The Wizard of Oz is a 1939 American musical fantasy film directed by Victor Fleming. It was based on the 1900 children's novel The Wonderful Wizard of Oz by L. Frank Baum, who died twenty years before this film was released. It features Judy Garland, Ray Bolger, Jack Haley, Bert Lahr and Frank Morgan, with Billie Burke, Margaret Hamilton, Charles Grapewin.
Seth MacFarlane has stated in episode commentary that when they do Oz-related cutaways, they have to use the characters as designed in the books due to refusal by MGM to allow access to the movie's characters. This is evident when Dorothy is shown wearing silver/blue slippers instead of the movie's Ruby Red.
In "I Never Met the Dead Man", when Peter goes through withdrawal of not watching TV, he has a dream based on the tornado scene in the Wizard of Oz. Peter dreams he is in the house in the eye of the tornado. First he sees Alf, then Gilligan and the robot from Lost in Space. Next, he sees Jeannie who transforms into Samantha from Bewitched which is similar to Mrs. Gulch transforming into the Wicked Witch of the West.
The guard at the Dean’s office In "The Story on Page One" shouts, “Nobody sees the Dean, not nobody, not no how,” a reference to the Wizard’s guards. Also, Peter Griffin tells Luke Perry that Dark Side of the Moon synchs up with the film.
In "Holy Crap", Peter talks to the Scarecrow and Tin Man.
In "Fast Times at Buddy Cianci Jr. High", Lois confuses the prison drama Oz with The Wizard of Oz, where the prisoners sing a parody of "Merry Old Land of Oz". The song was parodied again in "Bigfat" during Quagmire's cutaway about Canadian strip clubs.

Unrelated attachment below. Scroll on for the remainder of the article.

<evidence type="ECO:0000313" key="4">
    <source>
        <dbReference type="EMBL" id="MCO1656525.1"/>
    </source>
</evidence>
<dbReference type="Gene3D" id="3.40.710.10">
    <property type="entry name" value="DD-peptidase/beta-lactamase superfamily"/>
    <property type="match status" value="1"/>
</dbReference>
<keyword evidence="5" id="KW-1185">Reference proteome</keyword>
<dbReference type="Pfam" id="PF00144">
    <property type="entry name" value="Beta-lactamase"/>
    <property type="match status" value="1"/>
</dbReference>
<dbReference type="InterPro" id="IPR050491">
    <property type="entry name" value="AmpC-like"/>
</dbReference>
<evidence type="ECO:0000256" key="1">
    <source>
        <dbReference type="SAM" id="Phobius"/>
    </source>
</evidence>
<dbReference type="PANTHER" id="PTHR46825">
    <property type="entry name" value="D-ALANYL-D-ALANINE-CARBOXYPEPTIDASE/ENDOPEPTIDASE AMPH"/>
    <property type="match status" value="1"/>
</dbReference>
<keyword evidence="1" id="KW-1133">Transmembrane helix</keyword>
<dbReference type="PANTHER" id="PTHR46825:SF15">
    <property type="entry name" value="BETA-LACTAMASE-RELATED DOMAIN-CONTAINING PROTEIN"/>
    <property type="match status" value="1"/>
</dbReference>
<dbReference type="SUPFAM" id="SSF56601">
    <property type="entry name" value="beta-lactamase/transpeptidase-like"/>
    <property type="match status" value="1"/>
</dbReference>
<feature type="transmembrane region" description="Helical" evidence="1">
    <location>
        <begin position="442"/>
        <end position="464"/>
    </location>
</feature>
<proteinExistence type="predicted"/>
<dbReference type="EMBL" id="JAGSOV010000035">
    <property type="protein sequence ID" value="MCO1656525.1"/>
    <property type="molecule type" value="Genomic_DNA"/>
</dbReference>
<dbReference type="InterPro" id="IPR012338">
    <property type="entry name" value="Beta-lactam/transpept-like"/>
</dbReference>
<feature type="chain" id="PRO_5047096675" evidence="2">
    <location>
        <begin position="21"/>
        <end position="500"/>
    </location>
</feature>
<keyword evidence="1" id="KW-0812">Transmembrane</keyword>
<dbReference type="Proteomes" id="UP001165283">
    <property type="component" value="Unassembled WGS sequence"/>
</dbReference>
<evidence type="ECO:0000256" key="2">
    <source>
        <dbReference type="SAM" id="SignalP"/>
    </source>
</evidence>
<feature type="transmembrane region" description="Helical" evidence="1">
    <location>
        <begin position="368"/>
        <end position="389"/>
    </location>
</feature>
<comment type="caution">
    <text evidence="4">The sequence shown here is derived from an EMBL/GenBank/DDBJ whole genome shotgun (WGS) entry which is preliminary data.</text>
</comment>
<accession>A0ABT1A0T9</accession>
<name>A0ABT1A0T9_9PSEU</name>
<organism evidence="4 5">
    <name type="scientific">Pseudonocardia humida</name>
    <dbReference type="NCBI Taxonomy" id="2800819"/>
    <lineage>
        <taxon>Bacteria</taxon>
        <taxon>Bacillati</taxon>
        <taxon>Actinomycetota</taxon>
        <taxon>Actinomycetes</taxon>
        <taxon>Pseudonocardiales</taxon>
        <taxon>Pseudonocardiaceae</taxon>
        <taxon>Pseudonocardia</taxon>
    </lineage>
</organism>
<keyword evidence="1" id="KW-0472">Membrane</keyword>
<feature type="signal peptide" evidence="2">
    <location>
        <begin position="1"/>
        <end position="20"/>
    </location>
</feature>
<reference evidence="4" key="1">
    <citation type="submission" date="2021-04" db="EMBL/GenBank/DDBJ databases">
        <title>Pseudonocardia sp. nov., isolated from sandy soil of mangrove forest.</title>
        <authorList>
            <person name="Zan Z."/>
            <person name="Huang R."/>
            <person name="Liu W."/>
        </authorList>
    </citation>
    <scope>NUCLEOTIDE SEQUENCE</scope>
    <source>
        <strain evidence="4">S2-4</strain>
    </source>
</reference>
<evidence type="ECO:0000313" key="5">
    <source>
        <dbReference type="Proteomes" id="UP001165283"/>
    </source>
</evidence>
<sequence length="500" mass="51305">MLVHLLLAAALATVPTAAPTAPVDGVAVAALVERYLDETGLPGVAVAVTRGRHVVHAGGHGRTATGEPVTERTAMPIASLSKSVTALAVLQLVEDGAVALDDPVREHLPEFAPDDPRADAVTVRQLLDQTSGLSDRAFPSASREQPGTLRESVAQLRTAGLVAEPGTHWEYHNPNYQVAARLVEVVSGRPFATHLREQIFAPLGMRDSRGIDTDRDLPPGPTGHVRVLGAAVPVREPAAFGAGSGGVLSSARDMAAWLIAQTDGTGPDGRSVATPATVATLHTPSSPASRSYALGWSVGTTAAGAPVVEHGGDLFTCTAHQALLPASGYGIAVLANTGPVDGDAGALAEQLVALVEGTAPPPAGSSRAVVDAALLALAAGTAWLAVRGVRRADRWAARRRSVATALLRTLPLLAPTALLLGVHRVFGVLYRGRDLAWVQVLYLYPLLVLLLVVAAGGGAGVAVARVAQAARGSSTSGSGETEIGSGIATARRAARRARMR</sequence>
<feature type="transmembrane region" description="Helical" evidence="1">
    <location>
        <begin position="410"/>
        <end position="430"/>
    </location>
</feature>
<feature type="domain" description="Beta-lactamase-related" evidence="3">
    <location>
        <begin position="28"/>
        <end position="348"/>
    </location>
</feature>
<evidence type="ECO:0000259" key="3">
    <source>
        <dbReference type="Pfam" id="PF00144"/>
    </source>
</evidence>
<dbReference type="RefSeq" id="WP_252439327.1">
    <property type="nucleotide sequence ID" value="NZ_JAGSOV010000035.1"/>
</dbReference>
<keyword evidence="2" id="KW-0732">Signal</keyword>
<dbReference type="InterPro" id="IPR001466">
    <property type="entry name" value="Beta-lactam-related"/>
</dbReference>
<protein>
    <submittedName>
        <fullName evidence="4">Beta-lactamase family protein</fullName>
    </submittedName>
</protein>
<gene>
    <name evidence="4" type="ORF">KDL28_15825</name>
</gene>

Brian is watching an episode of Scarecrow and Mrs. King in "Deep Throats", but instead of Bruce Boxleitner’s character, secret agent Lee “Scarecrow” Stetson, Kate Jackson’s Amanda King is paired with the Scarecrow from The Wizard of Oz. In the scene, Scarecrow has been attacked by drug dealers, who have disassembled him just as the flying monkeys did in the film, and Scarecrow uses the same reaction lines.
A poster for the Broadway show Wicked, adapted from the Gregory Maguire novel that explores the origins of the Wicked Witch of the West and Glinda the Good Witch of the South, is seen outside Red Dawn: The Musical in "Hell Comes to Quahog".
In "Don't Make Me Over", the Tin Man's homosexuality is revealed.
"Saving Private Brian" claims that Dorothy has herpes.
Dorothy has a rather awkward goodbye in "The Former Life of Brian".
Seth MacFarlane portrays a live-action Cowardly Lion in a screen test for the movie Flight 93 in Family Guy Presents: Seth & Alex's Almost Live Comedy Show.
Peter writes "Retire Cher" in the same manner and to the same music as the Wicked Witch of the West did to write "Surrender Dorothy" in "Quagmire's Baby".